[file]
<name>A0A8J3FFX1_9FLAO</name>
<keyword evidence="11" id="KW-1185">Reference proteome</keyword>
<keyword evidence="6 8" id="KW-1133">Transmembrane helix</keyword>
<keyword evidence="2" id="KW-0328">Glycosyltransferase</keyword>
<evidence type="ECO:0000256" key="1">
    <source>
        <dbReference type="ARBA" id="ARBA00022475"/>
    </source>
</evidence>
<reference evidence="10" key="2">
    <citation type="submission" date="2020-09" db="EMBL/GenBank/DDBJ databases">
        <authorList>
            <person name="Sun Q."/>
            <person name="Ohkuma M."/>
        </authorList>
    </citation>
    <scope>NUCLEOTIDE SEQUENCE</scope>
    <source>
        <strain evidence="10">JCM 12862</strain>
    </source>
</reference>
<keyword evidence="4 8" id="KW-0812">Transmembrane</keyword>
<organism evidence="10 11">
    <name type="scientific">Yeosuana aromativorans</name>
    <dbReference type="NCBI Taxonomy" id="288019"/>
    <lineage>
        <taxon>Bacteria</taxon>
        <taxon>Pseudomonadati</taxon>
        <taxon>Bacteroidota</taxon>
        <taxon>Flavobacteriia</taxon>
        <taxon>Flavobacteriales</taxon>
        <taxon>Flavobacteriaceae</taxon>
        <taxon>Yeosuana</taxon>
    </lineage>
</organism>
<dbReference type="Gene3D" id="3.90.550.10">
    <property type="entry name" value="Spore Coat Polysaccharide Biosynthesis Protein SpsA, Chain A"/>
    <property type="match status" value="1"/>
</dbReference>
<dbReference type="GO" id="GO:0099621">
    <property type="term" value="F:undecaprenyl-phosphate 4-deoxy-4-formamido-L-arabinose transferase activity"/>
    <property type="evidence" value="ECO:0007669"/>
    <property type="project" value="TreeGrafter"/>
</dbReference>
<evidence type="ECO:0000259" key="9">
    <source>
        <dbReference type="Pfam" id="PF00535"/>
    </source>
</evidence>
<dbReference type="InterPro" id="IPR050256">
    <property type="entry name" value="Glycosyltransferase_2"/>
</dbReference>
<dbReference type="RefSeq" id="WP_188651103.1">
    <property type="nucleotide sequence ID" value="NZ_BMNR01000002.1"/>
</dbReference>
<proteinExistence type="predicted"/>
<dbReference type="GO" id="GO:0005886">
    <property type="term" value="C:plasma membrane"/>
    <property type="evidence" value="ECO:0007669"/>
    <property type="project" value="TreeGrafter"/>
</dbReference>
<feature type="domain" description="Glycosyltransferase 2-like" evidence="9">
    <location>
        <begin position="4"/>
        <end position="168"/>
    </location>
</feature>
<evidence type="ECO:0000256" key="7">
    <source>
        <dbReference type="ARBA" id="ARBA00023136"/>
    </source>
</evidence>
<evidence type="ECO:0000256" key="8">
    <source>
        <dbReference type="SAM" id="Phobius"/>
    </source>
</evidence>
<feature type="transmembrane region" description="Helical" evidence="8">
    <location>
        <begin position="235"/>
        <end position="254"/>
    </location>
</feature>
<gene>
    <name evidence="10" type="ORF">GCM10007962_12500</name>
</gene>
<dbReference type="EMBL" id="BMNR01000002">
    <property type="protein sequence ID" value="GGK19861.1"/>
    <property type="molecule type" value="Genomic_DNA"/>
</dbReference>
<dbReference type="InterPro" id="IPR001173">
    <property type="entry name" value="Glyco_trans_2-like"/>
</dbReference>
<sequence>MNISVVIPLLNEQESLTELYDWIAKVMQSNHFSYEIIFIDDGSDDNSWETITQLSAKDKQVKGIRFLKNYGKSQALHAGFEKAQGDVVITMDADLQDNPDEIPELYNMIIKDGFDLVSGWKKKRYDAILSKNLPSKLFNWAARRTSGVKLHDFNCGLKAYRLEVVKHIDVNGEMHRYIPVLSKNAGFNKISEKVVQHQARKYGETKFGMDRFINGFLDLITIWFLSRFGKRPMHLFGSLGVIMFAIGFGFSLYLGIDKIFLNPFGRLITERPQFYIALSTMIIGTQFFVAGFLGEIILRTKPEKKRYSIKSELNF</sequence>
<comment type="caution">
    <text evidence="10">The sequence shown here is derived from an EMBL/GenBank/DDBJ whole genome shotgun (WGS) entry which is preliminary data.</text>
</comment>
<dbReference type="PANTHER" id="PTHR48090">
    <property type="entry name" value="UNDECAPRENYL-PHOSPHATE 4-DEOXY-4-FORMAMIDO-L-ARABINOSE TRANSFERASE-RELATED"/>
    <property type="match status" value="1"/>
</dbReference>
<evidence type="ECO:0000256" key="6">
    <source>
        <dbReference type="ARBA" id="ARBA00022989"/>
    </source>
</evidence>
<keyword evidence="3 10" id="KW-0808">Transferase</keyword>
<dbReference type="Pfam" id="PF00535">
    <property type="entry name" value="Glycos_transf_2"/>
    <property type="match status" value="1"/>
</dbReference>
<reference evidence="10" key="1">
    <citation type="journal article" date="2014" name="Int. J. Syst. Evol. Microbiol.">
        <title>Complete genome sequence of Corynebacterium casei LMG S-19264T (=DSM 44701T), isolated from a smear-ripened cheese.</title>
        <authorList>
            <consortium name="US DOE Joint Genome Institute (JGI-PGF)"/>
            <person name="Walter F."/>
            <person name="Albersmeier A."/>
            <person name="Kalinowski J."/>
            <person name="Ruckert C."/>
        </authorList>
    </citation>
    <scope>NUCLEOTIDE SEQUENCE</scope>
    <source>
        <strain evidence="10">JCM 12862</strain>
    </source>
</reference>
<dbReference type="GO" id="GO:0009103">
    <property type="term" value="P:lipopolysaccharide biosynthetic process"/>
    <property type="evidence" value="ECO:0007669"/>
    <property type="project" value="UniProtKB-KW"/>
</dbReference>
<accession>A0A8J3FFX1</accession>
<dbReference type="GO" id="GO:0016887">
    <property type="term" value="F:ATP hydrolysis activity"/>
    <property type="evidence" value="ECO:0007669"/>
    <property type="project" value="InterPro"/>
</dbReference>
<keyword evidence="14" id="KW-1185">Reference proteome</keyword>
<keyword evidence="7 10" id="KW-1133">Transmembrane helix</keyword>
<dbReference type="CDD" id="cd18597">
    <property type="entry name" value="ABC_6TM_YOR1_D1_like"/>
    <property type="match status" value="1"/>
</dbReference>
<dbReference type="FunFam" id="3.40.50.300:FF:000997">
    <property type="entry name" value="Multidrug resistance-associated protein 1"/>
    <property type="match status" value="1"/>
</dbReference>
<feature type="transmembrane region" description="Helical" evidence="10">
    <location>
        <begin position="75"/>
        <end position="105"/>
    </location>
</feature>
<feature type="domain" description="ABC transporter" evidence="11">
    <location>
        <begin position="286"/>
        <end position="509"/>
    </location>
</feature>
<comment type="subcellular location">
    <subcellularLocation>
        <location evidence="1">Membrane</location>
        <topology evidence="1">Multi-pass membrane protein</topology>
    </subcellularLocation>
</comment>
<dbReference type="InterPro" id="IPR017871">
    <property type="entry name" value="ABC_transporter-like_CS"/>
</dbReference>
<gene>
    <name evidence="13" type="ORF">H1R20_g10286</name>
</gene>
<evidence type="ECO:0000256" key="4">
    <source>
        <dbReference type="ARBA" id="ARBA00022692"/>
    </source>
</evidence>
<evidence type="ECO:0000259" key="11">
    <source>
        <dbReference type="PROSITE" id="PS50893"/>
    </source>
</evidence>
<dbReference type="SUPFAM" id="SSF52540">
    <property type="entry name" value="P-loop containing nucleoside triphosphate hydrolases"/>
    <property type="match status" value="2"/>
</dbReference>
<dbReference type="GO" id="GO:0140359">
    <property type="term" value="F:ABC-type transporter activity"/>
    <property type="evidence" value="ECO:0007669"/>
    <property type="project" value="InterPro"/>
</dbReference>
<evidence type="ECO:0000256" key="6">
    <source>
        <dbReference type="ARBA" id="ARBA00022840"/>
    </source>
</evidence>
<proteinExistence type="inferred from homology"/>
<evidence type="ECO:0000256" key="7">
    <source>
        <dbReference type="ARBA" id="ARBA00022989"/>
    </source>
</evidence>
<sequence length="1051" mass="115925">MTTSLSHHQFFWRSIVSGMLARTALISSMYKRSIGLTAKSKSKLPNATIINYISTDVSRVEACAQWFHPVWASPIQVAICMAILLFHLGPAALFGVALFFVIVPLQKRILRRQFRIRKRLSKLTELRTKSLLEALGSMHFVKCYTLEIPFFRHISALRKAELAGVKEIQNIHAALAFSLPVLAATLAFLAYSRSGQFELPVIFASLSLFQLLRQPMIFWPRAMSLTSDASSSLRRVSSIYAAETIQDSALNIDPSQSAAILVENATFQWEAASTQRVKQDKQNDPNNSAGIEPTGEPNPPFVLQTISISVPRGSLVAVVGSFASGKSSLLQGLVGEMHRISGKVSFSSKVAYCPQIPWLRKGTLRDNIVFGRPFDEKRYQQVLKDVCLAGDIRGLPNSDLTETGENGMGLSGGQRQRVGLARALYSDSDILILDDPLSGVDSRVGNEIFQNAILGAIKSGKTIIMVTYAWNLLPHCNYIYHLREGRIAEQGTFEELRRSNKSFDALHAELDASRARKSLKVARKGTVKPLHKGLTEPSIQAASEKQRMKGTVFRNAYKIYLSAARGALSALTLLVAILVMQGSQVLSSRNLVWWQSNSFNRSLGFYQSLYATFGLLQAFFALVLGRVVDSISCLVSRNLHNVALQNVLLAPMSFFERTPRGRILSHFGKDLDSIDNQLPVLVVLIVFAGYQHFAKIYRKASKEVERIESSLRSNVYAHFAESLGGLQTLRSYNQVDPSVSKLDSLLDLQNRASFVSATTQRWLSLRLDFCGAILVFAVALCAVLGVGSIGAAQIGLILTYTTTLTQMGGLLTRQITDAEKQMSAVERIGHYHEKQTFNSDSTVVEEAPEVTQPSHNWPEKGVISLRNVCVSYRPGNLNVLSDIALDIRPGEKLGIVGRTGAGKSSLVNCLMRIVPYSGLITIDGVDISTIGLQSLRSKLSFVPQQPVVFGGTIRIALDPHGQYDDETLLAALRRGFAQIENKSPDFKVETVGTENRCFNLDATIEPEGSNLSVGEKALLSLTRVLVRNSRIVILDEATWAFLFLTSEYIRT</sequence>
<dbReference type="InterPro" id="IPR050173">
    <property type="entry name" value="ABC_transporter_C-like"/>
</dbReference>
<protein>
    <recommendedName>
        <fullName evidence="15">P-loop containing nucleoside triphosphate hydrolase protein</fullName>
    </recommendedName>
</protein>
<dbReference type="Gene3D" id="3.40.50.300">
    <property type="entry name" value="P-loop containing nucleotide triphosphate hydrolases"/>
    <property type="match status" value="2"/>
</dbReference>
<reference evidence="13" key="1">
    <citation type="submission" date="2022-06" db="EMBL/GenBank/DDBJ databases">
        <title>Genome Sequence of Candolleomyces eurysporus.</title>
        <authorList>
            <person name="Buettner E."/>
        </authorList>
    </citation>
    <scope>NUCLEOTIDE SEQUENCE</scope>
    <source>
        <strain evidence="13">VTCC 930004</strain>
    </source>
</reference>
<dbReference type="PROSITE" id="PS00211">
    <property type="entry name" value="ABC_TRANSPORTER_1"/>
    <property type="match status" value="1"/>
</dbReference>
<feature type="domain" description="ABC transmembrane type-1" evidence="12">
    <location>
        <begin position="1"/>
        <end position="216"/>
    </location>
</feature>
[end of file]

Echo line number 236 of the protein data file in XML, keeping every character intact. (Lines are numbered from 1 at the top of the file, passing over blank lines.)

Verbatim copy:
    </location>